A mysterious sticky substance covering more than 100 birds which washed up on the coast of southern England could be palm oil dumped in the sea.
The Royal Society for the Protection of Birds (RSPB) was called in on Thursday after the troubled guillemots, a member of the auk family, were discovered on Lyme Bay near Weymouth, Dorset.
The seabirds were taken to West Hatch Animal Centre in Taunton, Somerset, but early attempts to clean them have been hampered by not knowing what the thick, white, substance is, said the RSPB's Grahame Madge.
Many were found on the shores of Chesil Cove in Dorset, but others appeared up to 200 miles away in Cornwall.
An investigation is continuing and Mr Madge said: "We could be dealing with quite a large incident as all these birds could be proved to come from the same pollution incident."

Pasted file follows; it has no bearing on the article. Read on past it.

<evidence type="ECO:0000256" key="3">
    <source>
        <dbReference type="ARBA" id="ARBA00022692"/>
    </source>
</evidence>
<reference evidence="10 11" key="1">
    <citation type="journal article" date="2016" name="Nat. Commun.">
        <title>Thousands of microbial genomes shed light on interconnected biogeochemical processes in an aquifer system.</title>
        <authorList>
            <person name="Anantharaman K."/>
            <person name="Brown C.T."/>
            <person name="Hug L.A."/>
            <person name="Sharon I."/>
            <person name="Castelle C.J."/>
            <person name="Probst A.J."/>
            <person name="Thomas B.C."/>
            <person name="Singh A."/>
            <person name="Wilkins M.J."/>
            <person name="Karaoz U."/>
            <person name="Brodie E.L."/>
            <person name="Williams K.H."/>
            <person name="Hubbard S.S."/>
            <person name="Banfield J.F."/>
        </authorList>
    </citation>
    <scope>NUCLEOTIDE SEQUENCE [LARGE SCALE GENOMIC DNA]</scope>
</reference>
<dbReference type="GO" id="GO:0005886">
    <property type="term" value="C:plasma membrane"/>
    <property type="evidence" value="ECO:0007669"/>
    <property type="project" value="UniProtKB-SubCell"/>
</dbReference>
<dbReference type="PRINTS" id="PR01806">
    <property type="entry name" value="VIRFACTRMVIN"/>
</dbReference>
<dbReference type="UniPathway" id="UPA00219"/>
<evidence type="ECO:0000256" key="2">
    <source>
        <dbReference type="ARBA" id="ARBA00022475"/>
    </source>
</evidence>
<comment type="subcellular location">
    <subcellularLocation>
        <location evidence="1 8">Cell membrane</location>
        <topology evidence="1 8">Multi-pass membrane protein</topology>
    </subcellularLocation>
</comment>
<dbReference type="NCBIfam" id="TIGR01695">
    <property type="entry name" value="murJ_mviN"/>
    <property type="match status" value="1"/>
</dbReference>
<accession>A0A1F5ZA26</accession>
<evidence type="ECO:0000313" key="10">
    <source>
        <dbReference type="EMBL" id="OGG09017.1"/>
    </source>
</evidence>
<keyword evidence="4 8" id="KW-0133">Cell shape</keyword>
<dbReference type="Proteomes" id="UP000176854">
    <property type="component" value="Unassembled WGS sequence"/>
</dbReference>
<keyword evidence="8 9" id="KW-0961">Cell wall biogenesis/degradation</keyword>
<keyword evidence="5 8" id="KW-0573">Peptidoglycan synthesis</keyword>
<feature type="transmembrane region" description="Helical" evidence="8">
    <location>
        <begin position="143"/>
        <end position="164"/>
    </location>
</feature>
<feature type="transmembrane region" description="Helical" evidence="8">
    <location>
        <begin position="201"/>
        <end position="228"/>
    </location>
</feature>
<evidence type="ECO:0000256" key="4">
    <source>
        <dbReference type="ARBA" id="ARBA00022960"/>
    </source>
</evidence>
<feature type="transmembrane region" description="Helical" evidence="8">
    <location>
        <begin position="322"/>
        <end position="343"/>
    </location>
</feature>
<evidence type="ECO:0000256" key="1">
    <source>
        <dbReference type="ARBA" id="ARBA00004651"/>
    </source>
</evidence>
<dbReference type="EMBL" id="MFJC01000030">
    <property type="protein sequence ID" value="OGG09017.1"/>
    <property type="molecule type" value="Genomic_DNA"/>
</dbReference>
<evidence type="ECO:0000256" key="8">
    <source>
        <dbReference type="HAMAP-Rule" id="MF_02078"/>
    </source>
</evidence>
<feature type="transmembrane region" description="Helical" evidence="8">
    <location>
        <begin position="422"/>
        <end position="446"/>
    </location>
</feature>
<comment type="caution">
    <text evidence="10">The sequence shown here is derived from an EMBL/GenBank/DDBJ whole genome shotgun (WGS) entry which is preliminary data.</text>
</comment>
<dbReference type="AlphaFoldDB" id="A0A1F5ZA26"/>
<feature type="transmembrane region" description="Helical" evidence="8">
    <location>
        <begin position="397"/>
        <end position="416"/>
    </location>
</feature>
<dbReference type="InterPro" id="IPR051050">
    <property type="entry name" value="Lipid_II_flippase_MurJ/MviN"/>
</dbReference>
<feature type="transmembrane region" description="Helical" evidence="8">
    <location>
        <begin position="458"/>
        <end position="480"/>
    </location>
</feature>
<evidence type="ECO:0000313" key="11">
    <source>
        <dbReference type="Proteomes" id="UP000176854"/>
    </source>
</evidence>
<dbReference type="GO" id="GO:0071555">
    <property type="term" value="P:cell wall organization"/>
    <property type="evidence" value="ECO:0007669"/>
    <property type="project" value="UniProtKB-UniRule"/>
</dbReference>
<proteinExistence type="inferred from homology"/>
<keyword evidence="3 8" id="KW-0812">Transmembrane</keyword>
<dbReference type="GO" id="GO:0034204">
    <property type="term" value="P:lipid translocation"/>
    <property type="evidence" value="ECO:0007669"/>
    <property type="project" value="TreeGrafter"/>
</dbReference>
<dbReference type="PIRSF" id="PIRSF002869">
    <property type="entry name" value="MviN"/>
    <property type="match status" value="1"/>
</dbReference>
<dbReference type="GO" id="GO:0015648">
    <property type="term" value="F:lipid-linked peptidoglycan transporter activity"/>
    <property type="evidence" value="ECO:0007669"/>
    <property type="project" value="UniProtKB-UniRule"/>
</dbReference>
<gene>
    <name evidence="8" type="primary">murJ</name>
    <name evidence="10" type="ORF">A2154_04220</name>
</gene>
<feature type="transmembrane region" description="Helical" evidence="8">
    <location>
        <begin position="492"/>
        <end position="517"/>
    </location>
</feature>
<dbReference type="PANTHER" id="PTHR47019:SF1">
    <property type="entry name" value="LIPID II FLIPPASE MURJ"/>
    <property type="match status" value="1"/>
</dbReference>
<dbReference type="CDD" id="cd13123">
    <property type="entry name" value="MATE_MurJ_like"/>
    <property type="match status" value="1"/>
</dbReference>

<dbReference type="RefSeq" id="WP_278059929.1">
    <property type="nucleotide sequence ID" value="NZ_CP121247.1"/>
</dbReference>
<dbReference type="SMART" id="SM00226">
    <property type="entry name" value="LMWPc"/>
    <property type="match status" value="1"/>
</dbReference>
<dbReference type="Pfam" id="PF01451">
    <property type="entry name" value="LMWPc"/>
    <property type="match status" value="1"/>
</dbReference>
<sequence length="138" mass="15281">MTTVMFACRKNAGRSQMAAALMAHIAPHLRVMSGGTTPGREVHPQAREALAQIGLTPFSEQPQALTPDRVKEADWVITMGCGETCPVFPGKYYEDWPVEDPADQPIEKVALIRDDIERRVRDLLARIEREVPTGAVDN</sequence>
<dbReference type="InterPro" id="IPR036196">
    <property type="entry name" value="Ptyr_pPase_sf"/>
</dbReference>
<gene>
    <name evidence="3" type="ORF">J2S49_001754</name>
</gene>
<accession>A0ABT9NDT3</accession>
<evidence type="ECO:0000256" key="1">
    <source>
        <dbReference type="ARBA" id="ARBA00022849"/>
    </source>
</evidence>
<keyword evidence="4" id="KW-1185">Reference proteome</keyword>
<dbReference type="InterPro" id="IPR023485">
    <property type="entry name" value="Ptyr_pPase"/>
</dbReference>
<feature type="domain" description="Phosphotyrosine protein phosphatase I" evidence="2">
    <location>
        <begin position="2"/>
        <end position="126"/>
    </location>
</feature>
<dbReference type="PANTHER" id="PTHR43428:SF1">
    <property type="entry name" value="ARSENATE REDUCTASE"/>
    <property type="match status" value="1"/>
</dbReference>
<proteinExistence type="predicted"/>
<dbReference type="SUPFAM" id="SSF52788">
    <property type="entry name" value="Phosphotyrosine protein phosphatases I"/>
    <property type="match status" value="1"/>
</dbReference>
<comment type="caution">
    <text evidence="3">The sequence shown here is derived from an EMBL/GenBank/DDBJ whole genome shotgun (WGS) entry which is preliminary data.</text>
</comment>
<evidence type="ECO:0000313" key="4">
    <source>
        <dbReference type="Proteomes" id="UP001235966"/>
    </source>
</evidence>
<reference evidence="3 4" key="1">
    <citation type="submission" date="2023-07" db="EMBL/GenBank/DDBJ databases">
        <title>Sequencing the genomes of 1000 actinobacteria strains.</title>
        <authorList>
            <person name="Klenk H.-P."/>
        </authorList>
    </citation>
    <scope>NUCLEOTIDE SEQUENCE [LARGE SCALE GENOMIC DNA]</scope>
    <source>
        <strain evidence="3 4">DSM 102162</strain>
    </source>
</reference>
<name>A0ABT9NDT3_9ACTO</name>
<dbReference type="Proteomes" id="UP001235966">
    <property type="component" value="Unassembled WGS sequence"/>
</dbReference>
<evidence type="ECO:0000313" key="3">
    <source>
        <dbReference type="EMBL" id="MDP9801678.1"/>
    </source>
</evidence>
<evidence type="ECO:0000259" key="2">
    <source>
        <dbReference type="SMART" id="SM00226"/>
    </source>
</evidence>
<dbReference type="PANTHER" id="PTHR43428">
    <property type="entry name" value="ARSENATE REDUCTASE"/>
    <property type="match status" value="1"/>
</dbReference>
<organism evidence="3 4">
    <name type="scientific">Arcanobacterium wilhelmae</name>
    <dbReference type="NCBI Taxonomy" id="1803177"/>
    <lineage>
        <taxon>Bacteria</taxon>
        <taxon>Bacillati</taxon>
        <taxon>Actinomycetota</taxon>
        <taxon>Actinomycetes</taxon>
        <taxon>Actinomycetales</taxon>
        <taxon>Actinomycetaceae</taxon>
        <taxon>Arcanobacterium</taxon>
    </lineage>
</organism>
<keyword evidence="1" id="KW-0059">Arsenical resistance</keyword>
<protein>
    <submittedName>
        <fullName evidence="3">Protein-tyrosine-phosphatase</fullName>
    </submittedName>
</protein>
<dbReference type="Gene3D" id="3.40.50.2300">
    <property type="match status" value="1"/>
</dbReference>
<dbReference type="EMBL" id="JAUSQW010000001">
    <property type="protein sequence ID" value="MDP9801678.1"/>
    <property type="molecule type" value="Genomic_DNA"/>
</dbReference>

Sky's Ashish Joshi, reporting from Chesil Cove, said more of the birds have been washing up on the shore this morning.
He said of the RSPB: "They think it might be palm oil which has been dumped in a container load out there somewhere."
Joshi added: "If the birds get to this shoreline, they're exhausted, they're unable to fly, they can't get back into the water so their chances of survival are near to minimal.
"So it's important that members of the local community, including the RSPB, are coming to this shoreline and finding these birds."
The rescue operation is being run by the Royal Society for the Prevention of Cruelty to Animals (RSPCA). A spokesman said they were pleased with the public's willingness to help the stricken birds, but warned of the dangers involved.
The spokesman said: "We would urge people to be cautious going down to the coastline affected.
"The instinctive reaction is to go down and look, or to help out. But we don't know what this substance is, so our message is for people - especially those taking dogs down to the coastline - to please be careful."